Last night, I told the husband, “Whoa, work is closed AGAIN tomorrow!” marveling at the effects the recent fubar weather conditions had had on the city in general. As a result, we’ve been in the house mostly non-stop since Friday.
A few hours later, he said, “So, do you have work tomorrow?”
I thought for a minute that maybe I was in Mulholland Drive.
“No, I already told you I didn’t.”
“Oh. That was today?”
I knew what he meant. What day was it? How long had we been here? Where was everyone? Perhaps the news reports were all pre-recorded to dull panic and the Snowpocalypse had actually been the Apocalypse. And everyone important was sealed in a bunker somewhere. And the real panic wouldn’t set in until we realized that there were no more french fries anywhere. French fries could be extinct right now and we wouldn’t even KNOW.
These past few (I’m not going to attempt a guess at the precise number) days have been pretty wild. I don’t remember much about the last time that we had really significant snowfall like this, which was back in 1993. I only remember that it hit on a Saturday and my mom and I drove into town anyway for my ballet class. There were about 6 other people there total, when normally there would have been a few hundred cycling in and out throughout the day. We couldn’t generate enough body heat to make the cavernous ballet studio not tortuously cold so we all went home, which my mom tells me was a harrowing drive.
This morning, I looked outside and had to laugh. It’s like we’re living in some CGI movie. And everyone seems to be acting correspondingly daffy.
For instance, a woman parked in front of our house Friday night. Saturday morning she came by and tried to dig it out but just couldn’t and I told her it was fine to leave it there until she could come get it because our car was still stuck at my mother-in-law’s house and it would be a day or so until we could park our car there.
At some point on Sunday, she came and got her car but put a chair in the space. In front of our house.
This seemingly innocuous act made our heads explode. If you’re not familiar with the Pittsburgh Parking Chair, I direct your attention to this timely article in the Post-Gazette.
Technically, she did dig out the spot and under a more liberal jurisdiction she would have claim to the space. BUT she KNEW it was not her space to have because we talked about it and we permitted her to leave her car there. If I had known she was just a space pilferer, I never would have agreed. I would never move a parking chair, because I am not a jerk, so she had essentially check-mated me into giving her our space.
This snow is turning people into lawless savages. Today it’s the parking space. Tomorrow she’ll probably try to eat my brains.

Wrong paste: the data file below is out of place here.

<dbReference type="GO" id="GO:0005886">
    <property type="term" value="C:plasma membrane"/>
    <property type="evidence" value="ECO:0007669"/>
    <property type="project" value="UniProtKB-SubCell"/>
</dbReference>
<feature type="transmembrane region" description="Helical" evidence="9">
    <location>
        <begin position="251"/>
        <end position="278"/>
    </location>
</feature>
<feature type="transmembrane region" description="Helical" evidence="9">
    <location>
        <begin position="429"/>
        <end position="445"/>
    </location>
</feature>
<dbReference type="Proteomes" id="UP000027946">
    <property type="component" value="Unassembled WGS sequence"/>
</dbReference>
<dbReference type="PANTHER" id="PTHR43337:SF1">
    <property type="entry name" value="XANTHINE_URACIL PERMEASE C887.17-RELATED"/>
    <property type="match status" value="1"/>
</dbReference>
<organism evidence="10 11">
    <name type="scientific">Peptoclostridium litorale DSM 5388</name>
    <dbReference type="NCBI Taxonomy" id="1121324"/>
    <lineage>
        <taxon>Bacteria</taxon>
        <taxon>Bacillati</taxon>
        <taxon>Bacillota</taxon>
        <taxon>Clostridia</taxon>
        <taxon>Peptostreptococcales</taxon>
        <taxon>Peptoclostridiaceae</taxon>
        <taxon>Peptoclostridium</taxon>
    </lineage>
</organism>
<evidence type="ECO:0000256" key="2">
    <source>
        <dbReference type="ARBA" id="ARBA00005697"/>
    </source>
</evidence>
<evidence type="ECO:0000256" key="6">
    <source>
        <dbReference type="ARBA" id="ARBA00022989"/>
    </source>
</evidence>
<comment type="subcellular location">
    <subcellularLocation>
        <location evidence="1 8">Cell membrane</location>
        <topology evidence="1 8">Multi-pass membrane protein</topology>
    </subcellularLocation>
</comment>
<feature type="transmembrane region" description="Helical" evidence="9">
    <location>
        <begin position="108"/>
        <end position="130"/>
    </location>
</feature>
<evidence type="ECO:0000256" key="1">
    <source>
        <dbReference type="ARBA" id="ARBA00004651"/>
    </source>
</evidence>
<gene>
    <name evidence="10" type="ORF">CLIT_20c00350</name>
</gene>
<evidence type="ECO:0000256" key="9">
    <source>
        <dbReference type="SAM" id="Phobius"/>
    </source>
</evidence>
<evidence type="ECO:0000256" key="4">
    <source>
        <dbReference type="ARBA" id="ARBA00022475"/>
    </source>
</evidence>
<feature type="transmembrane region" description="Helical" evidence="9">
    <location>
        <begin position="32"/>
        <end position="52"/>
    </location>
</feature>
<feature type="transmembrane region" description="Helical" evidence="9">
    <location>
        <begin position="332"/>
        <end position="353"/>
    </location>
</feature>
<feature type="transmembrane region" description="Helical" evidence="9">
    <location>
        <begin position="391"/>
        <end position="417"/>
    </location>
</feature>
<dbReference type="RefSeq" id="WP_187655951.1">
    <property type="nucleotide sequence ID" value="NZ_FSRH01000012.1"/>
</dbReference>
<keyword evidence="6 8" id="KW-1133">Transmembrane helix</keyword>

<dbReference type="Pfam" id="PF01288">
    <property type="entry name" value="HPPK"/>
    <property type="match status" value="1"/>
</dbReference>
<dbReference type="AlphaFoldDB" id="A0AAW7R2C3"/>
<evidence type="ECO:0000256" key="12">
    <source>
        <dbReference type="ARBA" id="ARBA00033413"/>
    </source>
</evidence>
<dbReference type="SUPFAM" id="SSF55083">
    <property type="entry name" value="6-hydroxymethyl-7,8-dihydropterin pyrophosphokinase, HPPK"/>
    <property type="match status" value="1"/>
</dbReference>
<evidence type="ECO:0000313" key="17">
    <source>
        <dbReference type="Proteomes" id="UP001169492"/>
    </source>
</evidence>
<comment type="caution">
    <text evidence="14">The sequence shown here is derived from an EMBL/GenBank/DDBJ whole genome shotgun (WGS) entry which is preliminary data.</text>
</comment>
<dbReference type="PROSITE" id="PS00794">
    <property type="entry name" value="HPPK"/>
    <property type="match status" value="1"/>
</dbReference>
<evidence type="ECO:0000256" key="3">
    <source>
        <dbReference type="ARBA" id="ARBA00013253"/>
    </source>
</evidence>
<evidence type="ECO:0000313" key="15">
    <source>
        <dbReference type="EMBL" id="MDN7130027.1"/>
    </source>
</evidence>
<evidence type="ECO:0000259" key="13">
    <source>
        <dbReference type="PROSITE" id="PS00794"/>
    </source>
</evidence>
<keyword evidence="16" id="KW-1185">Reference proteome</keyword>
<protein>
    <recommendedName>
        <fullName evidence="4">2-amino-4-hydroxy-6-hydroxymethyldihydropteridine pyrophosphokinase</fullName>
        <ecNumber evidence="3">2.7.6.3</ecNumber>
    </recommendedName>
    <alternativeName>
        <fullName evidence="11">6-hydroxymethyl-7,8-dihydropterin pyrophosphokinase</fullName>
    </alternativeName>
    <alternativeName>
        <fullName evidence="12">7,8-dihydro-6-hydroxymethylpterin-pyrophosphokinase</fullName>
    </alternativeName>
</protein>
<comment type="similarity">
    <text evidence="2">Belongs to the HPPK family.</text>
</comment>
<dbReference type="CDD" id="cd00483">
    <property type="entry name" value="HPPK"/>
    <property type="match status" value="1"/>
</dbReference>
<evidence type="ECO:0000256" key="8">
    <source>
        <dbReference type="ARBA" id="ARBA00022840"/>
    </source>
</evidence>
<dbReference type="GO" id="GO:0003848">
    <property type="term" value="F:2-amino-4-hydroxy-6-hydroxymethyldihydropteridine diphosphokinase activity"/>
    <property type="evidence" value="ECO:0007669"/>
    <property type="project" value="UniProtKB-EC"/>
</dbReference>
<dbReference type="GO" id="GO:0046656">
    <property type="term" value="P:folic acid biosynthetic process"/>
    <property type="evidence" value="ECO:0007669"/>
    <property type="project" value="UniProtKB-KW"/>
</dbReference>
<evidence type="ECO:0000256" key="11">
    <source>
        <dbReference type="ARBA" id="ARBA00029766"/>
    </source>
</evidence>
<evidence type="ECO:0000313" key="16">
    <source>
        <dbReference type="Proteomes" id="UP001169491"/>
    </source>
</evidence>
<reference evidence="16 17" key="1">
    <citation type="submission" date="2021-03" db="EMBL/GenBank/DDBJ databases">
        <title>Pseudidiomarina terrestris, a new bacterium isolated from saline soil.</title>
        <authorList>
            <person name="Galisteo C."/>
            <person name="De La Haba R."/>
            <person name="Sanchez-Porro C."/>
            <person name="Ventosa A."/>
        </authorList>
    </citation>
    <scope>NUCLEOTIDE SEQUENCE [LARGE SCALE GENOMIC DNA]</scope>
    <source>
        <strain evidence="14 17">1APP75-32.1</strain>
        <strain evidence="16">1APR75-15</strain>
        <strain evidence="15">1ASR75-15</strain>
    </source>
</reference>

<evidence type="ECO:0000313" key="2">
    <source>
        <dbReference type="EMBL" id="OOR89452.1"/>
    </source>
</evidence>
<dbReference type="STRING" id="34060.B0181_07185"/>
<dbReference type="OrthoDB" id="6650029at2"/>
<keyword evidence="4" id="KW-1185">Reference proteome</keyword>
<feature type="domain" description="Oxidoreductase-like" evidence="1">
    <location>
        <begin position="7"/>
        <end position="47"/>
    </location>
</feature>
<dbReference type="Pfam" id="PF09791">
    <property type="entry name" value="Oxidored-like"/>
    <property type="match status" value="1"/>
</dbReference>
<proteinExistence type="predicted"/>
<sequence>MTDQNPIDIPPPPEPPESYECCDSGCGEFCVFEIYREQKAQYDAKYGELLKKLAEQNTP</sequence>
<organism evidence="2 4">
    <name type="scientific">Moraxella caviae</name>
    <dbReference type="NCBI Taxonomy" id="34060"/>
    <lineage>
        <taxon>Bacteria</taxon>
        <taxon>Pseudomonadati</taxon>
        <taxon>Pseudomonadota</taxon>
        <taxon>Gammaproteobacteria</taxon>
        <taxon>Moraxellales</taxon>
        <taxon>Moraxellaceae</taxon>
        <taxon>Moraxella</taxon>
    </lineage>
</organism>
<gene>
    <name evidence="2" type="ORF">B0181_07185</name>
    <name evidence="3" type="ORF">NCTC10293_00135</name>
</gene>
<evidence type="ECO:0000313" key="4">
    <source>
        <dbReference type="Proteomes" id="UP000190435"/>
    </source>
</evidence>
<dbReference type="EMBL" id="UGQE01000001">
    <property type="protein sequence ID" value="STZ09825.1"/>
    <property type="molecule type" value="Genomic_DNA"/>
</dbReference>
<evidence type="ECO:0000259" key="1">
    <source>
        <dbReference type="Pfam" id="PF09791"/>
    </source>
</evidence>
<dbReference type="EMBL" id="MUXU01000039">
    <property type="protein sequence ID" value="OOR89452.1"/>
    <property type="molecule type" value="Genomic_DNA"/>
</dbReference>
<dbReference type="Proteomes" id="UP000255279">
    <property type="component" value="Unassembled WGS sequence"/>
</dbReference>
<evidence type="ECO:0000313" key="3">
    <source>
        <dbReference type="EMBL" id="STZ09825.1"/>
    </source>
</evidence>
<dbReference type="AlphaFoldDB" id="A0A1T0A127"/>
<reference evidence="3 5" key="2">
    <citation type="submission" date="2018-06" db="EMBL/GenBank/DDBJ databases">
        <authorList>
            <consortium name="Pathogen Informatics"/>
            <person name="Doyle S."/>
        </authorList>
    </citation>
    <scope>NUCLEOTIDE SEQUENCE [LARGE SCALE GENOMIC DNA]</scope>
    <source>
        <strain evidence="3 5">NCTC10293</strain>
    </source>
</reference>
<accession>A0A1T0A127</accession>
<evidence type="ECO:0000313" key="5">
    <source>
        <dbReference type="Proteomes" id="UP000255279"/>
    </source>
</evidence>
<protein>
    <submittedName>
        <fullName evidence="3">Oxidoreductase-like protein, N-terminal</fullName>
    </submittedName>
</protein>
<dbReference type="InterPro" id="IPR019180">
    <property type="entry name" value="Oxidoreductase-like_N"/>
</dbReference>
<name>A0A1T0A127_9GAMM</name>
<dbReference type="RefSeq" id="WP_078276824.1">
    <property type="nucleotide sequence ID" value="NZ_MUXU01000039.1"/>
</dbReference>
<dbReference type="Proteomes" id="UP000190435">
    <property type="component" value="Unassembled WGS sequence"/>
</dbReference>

There have been other signs that people are collectively losing their shit. Yesterday a woman knocked on the door and we had the most bizarre conversation. She asked which car was mine and I pointed to ours, which was resting in our horrendously angled driveway that the husband had to shovel out because SOMEONE had taken the space in front of our house. (Getting the car to the house was a whole separate ordeal that took several hours and resulted in two flat tires and a close brush with frostbite. I don’t want to talk about it.) After we established which car was ours, the woman proceeded to pepper me with non sequiturs to the point where I was questioning the sanity of both of us.
“Did you see the woman?”
“With plastic bags?”
Under the best of circumstances, I have a sinking feeling that life is but a slowly unfolding zombie movie. When you throw in three feet of snow, it doesn’t do much to comfort me.
It’s also been really disheartening to listen to everyone whine about the effects the storm has had on city operations. I just don’t understand the outrage. I am not the biggest supporter of Luke Ravenstahl’s administration, but I don’t see the city’s response as “dropping the ball.” These are not normal conditions. These are quite exceptional conditions and would bring even the wealthiest cities to their knees. Under normal circumstances, I think the city’s response and road clearance rates are pretty decent. But there’s an ENORMOUS amount of snow out there. Just figuring out where to put it must be a logistical nightmare.
The public transit system has a Twitter account that has been absolutely amazing keeping riders informed of route changes and delays and as far as I can tell has responded to everyone that has thrown a question at it. Not only that, the people running the Twitter account have been extremely courteous to abuse thrown their way. I understand that it sucks standing outside in the cold, waiting for a bus, and then being stuck on that bus for hours, but please. Look around. Road conditions worsen faster than they can be improved and everyone’s impatience to get back to normal doesn’t help. Is it really any wonder that navigating buses through that is a losing proposition?
The only way through this is with cooperation. If you can stay inside, do so. If you’re an employer, don’t pressure your employees to risk everyone’s safety by making their way into work. If you have to go out, assume that everyone is doing everything that they can to keep you safe and to keep life functioning as normally as possible and respond accordingly. Don’t bitch.
Although, all of that hot air might make the snow melt faster…
It’s just disheartening to see people not sucking it up. For every Good Samaritan tale of people helping each other out or forging their way to work so that we can buy milk and bread, there is a huge chorus of whining that makes it not seem worth it. I would hate to think that we would need to experience a REAL disaster to gain some perspective.